As the National Institute of Diabetes and Digestive and Kidney Diseases (NIDDK) describes it, vascular access is so important to a hemodialysis patient that it can be considered a ‘lifeline.’ However, this vital access site is prone to stenosis, thrombosis, and costly re-interventions. Laminate Medical Technologies hopes to support this critical lifeline with a first-of-its-kind external support device for AV fistulas.
As we discussed in Part 1 of this post, end-stage renal disease (ESRD) is a costly and growing global health problem. It impacts about two million people worldwide, and the number of patients diagnosed and those receiving regular, lifelong hemodialysis to filter wastes from their blood is rising at a rate of 5-7% per year. Vascular access complications such as early failure, thrombosis, and infections account for nearly 30% of hospital admissions in hemodialysis patients, and consume a significant proportion of outpatient resources, including vascular access monitoring and diagnostic imaging.
Tel Aviv, Israel-based Laminate Medical Technologies, founded in 2012, hopes that its novel external Nitinol mesh support device, VasQ, will drive a change in the hemodialysis vascular access treatment paradigm. The CE-marked device, shown below, is designed to help optimize peri-anastomotic vascular flow and directly address the biomechanical causes for the high and costly re-intervention rates in hemodialysis patients undergoing arteriovenous fistula (AVF) surgery.
The crush- and kink-resistant VasQ device is placed over the fistula during a standard AVF surgery. It serves to create an optimal geometrical configuration between the vein and the artery, reducing problem-causing tension in the vein and speeding maturation of the fistula. It regulates blood flow by constraining and shaping the fistula, reinforcing and shielding the perianastomotic vein against high pressure, wall tension and flow levels, says co-founder and CEO Tammy Gilon, in an interview with the Community Blog. “There is no other device addressing the two root causes of fistula failure, which are turbulent hemodynamics at the junction area between the vein and the artery … and narrowing in the vein caused by neointimal hyperplasia that leads to stenosis,” Gilon says.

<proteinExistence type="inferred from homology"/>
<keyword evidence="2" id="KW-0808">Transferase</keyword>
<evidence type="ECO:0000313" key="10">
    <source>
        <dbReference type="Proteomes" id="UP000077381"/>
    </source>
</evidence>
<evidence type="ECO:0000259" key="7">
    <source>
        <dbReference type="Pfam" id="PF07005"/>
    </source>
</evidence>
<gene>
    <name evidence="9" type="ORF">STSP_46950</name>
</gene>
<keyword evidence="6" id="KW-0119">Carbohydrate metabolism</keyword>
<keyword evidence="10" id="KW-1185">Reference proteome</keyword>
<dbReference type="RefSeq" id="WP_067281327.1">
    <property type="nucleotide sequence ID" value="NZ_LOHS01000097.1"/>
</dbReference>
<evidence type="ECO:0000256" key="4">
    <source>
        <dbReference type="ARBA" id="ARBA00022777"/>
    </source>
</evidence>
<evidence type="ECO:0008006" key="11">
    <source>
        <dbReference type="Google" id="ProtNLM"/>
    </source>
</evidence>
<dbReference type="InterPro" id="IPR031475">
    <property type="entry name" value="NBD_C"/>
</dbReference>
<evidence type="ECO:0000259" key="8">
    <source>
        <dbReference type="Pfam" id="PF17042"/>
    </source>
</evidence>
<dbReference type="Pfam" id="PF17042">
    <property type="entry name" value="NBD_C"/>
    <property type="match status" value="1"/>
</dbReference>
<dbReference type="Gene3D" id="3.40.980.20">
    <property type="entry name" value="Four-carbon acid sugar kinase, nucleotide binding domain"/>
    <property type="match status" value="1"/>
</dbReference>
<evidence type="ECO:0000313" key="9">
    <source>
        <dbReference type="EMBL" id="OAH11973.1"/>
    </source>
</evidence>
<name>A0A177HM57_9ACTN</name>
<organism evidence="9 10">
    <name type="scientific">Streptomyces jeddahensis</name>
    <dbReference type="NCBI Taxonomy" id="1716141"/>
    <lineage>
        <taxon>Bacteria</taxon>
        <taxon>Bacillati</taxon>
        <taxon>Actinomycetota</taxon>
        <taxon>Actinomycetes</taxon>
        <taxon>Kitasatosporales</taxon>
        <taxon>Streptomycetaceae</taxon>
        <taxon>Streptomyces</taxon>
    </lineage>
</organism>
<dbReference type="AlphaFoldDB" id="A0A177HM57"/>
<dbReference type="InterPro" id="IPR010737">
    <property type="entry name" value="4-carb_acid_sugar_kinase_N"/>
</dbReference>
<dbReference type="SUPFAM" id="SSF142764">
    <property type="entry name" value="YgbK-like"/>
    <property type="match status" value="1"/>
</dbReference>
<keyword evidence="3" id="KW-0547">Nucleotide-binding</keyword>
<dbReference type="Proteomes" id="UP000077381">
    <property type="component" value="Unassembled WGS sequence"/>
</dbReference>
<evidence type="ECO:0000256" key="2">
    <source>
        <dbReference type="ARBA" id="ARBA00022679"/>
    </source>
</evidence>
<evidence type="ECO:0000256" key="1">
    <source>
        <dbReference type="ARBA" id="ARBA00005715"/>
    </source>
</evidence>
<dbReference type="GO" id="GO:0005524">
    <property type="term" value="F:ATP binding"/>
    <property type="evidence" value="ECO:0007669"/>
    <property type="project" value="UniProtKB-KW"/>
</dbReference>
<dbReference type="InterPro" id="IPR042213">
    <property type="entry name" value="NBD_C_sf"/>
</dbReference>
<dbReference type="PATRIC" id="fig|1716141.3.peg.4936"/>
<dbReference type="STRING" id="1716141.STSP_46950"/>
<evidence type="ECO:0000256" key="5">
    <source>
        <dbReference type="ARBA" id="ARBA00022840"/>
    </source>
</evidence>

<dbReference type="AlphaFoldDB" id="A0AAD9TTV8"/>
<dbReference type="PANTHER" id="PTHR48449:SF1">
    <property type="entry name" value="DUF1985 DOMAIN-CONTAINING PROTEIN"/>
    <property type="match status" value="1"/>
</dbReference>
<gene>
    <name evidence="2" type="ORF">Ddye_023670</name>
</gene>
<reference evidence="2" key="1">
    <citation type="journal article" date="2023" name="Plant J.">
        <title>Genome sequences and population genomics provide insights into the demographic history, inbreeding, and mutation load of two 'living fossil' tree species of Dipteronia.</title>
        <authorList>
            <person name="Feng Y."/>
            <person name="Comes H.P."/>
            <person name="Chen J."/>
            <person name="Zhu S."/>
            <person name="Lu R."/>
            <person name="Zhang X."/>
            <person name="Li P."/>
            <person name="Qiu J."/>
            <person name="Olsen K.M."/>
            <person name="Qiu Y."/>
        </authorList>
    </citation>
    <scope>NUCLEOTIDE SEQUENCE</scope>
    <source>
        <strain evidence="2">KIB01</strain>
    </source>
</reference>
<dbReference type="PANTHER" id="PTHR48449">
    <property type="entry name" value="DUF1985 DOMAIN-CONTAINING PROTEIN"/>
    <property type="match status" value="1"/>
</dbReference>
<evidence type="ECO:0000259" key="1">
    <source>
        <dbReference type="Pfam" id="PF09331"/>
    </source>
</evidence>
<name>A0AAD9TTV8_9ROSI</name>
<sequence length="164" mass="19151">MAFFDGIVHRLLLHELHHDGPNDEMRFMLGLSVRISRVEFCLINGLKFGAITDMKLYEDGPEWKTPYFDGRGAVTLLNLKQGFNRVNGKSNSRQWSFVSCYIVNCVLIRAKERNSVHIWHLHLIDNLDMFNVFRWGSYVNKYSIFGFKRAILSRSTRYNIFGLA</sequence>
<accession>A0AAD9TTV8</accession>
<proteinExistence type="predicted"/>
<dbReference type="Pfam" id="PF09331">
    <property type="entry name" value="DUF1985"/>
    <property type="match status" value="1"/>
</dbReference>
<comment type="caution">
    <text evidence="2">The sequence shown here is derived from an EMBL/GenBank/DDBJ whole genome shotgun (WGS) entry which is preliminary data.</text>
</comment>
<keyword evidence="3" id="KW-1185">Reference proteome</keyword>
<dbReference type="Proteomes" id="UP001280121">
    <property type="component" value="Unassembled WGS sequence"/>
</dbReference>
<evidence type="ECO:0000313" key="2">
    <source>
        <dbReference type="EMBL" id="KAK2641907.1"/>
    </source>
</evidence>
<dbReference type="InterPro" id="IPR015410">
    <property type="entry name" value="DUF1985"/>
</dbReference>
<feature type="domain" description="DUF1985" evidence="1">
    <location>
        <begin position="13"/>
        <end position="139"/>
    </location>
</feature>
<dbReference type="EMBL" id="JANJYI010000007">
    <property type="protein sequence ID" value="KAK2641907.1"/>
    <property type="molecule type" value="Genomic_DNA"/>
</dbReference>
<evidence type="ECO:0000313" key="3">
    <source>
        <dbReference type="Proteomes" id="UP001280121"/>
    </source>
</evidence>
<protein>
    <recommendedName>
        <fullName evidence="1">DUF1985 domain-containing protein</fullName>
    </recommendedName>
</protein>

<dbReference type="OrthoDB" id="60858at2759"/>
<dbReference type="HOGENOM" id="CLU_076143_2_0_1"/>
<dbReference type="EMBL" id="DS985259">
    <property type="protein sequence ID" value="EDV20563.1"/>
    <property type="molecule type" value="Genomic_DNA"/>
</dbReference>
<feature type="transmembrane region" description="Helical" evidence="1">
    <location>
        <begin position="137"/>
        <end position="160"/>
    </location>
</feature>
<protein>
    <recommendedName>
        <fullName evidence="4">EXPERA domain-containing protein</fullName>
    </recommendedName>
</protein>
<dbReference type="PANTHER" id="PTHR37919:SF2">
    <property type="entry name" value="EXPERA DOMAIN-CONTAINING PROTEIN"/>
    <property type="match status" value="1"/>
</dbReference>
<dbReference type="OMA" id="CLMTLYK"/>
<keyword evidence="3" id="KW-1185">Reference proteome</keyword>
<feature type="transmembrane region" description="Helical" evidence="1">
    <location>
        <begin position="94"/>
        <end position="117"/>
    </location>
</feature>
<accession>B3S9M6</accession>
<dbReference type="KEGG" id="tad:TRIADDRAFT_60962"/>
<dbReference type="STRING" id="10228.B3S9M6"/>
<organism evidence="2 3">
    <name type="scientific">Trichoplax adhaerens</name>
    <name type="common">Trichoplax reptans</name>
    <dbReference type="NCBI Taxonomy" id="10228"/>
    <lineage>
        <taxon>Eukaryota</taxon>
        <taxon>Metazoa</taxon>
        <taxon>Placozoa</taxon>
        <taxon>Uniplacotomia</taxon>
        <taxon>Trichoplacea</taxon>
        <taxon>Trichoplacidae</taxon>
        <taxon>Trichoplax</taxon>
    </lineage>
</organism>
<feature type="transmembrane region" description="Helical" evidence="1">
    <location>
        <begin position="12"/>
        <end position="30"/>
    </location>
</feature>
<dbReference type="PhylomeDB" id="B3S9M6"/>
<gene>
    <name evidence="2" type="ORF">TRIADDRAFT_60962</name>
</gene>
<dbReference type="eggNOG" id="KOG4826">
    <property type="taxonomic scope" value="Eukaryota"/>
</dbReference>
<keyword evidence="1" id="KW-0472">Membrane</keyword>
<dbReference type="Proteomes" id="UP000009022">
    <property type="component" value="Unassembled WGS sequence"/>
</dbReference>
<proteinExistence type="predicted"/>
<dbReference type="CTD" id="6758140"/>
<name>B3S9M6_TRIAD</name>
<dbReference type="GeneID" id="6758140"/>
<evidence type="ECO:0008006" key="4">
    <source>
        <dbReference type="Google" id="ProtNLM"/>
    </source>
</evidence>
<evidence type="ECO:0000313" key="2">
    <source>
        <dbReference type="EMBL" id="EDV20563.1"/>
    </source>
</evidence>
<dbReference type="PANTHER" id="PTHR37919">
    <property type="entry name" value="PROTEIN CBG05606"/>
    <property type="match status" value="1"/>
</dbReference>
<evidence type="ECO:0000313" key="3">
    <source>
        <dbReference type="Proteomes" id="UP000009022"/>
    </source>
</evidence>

Randomized controlled trials in Europe, as well as feedback from the company’s first patients who are more than four years out from implantation, have shown that the implant significantly improves patient outcomes versus standard AVF surgery, with rapid fistula maturation, good vessel flow and diameter, and no adverse events. The VasQ device is commercially available and routinely used across more than 25 hospitals in Germany, Gilon says. “It is very rewarding that patients are seeing the benefits of our device,” she continues.
Late last year, Laminate Medical began a pivotal, FDA IDE-cleared trial of its VasQ device, following FDA investigational device exemption approval in August. More than half of the study’s planned 129 patients have been enrolled to date at leading academic centers across the US. The company is also conducting an 80-patient, multicenter post-market study in Germany, the United Kingdom and Spain, which will study both forearm and upper arm fistulas employing the VasQ device, with one-year follow up. Laminate Medical also plans a multicenter trial to begin in China in the second half of 2019, in support of CFDA approval projected in 2020.
Gilon, with a background in mechanical engineering, has always had a passion for emerging technologies that can impact patients’ lives. Prior to meeting co-founder Dr. Eyal Orion in 2011 and working with him to co-develop Laminate’s external support device, she was an engineer at transcatheter valve repair company Valtech Cardio Ltd. (acquired by Edwards Lifesciences Corp. in 2016). She envisions a future in which ESRD patients can be treated more effectively via dialysis or alternative treatments in the home, and thus lead as close to normal lives as possible.
Laminate Medical, a presenter at MedTech Strategist’s Innovation Summit San Francisco 2018 conference this past November, raised $12 million in a Series C financing round at the end of 2018.
In the upcoming Part 3 of this post, we take a look at the Kidney Innovation Accelerator (KidneyX), a public-private partnership between the US Department of Health and Human Services and the American Society of Nephrology in which they have committed $2.6 million in prize money for an ongoing nationwide competition to accelerate innovation in the treatment of kidney disease.
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